'We have probably three to four more months': Fayetteville bar owner pleads with state to reconsider restrictions amid curfew extension

FAYETTEVILLE, N.C. (WTVD) -- For Cumberland County bar owner Brian Thompson, this week's news regarding Governor Roy Cooper's decision to extend the alcohol sales curfew was another major hit to his business.

"'How much longer can you last?' Probably, three to four months," Thompson said.

Thompson's been the owner of Izzy's Sports Bar, near Ramsey Street and I-295, since 2017. He says the current restrictions on the bar industry continue to put him in a financial hole. "It's very difficult. I mean, our revenue is off by 80 percent."

On a regular Friday, pre-pandemic, Thompson says they see an average of 2,500 customers; now, that number sits at around 600. Izzy's Sports Bar is like thousands of other bars across the state that can only offer outdoor seating.

Governor Cooper on Wednesday announced that the state would extend the 9 p.m. curfew for alcohol sales and keep the stay-in-place order until Feb. 28. In addition to that, Governor Cooper also said that the sale of to-go mixed drinks will remain in effect until March 31, an option that the state is allowing to help bars make some revenue.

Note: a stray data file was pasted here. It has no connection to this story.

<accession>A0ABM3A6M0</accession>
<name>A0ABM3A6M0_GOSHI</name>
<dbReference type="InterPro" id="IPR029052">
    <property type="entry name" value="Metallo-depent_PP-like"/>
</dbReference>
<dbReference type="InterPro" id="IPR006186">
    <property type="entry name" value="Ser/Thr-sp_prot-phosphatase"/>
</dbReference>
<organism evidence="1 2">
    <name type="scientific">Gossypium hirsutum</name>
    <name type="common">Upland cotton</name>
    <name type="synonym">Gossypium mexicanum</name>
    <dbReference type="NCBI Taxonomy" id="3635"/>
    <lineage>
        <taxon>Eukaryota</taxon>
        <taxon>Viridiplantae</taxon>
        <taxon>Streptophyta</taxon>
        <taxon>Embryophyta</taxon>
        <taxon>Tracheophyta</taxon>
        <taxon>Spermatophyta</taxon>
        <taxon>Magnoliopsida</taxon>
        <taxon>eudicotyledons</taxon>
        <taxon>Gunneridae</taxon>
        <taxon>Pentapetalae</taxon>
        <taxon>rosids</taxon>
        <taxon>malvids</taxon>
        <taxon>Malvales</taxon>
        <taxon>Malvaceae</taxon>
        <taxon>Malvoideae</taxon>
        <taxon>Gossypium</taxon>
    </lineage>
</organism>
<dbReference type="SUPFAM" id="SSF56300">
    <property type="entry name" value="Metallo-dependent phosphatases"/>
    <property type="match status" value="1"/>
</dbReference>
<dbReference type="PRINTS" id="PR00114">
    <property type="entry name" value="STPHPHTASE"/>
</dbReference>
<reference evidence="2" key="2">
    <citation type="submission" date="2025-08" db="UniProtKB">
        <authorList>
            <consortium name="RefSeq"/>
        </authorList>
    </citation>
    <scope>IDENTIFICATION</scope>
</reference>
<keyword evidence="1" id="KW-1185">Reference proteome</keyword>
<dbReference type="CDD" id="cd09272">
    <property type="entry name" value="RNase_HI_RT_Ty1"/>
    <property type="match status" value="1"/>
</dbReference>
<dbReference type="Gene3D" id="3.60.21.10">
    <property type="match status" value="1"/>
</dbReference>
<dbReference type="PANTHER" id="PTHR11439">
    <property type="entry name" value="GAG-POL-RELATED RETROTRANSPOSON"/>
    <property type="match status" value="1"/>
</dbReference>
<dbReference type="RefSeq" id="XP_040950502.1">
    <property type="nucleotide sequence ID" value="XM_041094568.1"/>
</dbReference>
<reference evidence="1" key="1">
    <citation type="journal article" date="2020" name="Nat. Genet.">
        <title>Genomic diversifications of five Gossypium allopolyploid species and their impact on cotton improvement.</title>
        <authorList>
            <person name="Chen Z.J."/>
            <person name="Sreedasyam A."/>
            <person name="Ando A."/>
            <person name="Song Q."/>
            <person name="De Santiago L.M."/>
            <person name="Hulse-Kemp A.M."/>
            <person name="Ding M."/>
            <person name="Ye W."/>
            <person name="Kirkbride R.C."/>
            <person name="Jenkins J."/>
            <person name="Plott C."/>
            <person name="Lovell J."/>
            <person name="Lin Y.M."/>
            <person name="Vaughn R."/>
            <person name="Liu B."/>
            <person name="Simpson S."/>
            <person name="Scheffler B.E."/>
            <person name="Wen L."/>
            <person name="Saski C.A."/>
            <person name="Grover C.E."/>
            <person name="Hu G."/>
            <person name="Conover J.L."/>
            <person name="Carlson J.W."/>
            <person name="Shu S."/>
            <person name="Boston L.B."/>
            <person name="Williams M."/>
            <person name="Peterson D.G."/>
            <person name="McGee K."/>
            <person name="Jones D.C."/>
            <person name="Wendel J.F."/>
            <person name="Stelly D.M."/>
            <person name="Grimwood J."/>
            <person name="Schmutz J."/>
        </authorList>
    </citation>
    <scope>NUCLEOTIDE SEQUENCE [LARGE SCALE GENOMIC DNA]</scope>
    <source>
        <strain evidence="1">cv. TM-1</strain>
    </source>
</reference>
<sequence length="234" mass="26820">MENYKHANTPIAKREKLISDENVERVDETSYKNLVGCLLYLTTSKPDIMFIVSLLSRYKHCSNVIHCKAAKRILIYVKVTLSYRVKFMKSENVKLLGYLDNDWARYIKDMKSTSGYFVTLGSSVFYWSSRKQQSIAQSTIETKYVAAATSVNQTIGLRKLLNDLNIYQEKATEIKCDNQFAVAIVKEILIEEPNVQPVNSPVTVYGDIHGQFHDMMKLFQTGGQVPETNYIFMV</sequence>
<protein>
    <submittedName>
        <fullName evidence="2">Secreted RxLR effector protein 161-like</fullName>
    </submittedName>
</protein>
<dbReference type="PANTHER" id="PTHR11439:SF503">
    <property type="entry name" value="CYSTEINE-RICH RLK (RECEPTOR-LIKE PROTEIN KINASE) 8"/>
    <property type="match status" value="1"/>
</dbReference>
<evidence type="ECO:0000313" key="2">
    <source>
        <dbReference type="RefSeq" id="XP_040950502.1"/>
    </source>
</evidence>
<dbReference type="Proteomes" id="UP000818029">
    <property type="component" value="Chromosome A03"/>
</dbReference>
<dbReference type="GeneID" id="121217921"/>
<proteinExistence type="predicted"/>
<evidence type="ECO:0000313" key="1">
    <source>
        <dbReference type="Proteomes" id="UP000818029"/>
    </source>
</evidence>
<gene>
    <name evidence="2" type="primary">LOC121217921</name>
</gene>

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"We are encouraged to see that our COVID numbers have stabilized in recent days, which is good," he said. "But the reality is that they are still high."

Thompson tells ABC11 the continued loss of potential dollars, during the later hours, is impossible to recover elsewhere.

"I'm hitting my savings and using my other business to support this and sustain this, and I'm just going to go until I can't anymore," Thompson said.

The bar owner considered getting a food license but lacks the equipment and has heard of other local bars that have been denied the license.

The to-go drink option is also too costly and worrisome, according to Thompson, "that really is a major liability, because we have to put the amount of alcohol, where it's from, seal the container...but what's to stop someone from walking out the door and into their car and serving themselves?"

Thompson is begging the state to reconsider its current restrictions, hoping it'll give bars a chance like breweries, wineries, and other establishments able to offer dine-in.

"There are local restaurants and you see a bar full of people sitting there having a drink and enjoying themselves. Does COVID avoid food or something? I don't think so," Thompson said.
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